“My mother is Granny-Mom because I kept saying, ‘Granny, I mean Mom.’ My partner is a stepparent, their parents are called Farmor and FarFar, which is Swedish for ‘father’s mother’ and ‘father’s father.’” —Adrienne Anderson, Ohio

“My kids call their grandma Abby (short for Abuelita).” —Melanie Jaque, New Jersey

“My parents are Mimi and Geezer. Mimi because she didn’t feel like Grandma or any other variation fit. Geezer because it was a nickname growing up and went well with Mimi!” —Andrea Schulken, California

“Mamani and Baba. Those were chosen because my father-in-law is Persian. We live in the greater Seattle area. My kids love that it’s different than most grandma and grandpas and that they get an open opportunity to explain their heritage.” —Lindsay Kulp Kamal

“All the grandkids call my dad Wawa. He meant to be Granddad, but my eldest couldn’t say that, so Wawa it was… and now is for all of them!” —Julie Butler, Bermuda

“My name is Rainelle and my grandson calls me RaiRei, which he coined at age 2. I was supposed to be Rainey, but he came up with his own version!” —Rainelle Mishoe, North Carolina

“My kids call my mom Bluema. It all started when my son was about 3 and noticed that my grandma, his great-grandma, often wore head-to-toe blue outfits. He differentiated between my mom, his grandma, and my grandma, whom he referred to as Blue Grandma. Years later, when our daughter was around 2, she heard us saying Blue Grandma and just assumed it was my mom. She couldn’t say it all so started just saying Bluema. Now both my kids refer to my mom as Bluema, and she even has it as her license plate now! And my grandma is still Blue Grandma to my son.” —Erin Rusling, Texas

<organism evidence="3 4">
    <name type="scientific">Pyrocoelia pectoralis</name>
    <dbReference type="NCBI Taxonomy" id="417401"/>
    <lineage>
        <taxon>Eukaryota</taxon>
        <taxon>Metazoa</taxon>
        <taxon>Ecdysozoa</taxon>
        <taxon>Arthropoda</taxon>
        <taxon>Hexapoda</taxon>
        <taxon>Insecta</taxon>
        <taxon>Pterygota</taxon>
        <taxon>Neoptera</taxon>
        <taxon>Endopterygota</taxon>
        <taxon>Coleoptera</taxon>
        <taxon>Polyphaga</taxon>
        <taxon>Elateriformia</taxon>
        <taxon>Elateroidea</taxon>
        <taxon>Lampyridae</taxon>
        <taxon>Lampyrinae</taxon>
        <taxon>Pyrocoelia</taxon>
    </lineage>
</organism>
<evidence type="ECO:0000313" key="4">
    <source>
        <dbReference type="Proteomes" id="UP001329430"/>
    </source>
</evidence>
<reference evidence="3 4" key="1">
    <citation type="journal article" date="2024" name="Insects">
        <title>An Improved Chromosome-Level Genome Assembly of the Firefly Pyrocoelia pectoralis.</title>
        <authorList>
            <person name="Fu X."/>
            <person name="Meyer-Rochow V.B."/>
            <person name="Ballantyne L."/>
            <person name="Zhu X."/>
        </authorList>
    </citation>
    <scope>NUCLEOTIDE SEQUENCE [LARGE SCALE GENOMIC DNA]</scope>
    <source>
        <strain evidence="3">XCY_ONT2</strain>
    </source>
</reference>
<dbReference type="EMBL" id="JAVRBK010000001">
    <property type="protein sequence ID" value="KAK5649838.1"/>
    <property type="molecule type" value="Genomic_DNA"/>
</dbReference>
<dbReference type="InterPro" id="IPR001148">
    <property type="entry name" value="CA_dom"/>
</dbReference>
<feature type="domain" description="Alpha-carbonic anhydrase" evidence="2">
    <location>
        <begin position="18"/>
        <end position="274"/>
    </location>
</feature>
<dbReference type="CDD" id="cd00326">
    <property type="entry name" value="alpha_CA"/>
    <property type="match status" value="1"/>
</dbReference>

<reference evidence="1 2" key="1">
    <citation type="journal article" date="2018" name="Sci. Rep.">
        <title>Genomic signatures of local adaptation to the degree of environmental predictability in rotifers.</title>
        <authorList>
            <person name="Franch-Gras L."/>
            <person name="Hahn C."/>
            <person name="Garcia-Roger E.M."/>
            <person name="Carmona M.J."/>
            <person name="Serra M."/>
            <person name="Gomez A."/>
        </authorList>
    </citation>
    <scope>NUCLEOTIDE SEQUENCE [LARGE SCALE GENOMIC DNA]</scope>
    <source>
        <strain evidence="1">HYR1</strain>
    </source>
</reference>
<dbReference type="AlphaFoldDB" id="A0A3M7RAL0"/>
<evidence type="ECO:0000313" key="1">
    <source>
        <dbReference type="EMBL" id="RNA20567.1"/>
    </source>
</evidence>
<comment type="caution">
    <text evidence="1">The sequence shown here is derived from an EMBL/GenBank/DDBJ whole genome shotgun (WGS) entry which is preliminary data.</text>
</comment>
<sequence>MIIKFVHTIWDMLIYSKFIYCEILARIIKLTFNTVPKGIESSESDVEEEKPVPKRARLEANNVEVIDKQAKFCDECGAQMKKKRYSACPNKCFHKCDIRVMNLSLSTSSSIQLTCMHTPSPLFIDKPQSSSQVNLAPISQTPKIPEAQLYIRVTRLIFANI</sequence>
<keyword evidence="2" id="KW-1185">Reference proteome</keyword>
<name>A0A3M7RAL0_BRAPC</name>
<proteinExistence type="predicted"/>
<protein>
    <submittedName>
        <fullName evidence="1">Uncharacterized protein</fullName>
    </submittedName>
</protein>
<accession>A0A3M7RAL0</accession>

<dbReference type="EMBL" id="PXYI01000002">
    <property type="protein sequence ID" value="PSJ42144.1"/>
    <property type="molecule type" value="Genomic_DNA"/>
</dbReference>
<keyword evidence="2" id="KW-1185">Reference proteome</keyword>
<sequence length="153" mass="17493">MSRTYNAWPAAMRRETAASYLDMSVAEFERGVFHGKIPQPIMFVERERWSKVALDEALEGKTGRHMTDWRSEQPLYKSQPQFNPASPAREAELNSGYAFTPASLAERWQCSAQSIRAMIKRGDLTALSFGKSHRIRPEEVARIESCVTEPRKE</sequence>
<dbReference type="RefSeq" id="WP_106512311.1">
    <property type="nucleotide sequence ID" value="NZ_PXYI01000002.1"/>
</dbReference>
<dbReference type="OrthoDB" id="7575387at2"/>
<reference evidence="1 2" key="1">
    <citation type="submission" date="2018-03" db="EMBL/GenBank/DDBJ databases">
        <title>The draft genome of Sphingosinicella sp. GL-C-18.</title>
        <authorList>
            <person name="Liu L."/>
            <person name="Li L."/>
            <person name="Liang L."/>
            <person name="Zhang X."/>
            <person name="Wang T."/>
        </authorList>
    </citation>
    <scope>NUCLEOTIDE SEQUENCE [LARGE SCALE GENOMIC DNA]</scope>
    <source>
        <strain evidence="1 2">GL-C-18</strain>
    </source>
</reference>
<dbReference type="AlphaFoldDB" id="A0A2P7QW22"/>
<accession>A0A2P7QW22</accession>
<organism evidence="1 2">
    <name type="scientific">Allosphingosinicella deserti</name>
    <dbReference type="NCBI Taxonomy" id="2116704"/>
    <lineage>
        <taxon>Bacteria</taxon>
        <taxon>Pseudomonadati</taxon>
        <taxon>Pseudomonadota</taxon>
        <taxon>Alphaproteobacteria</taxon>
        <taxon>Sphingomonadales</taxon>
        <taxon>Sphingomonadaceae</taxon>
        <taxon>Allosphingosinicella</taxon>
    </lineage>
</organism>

“I am Lolli, my husband is Papa (Pop for short).” —Nancy Benoit, Vermont

“My kids call my mom Gaga (pronounced ‘guh-guh’) because when my oldest was trying to say Grandma, I said, ‘That’s grandma, guh-guh-grandma,’ and just the ‘guh-guh’ stuck.” —Brittany Huddleston, Illinois

“My 18-year-old daughter was the first grandchild, and she attempted to say Grampa and it came out Dopa. He’s been called that ever since by every grandchild. He remarried when the grandkids were all little, and his wife’s name is Lee. We collectively started calling her the kid’s Leema, and it stuck: Dopa and Leema.”—James RF, Michigan

Responses have been lightly edited for style, length and clarity.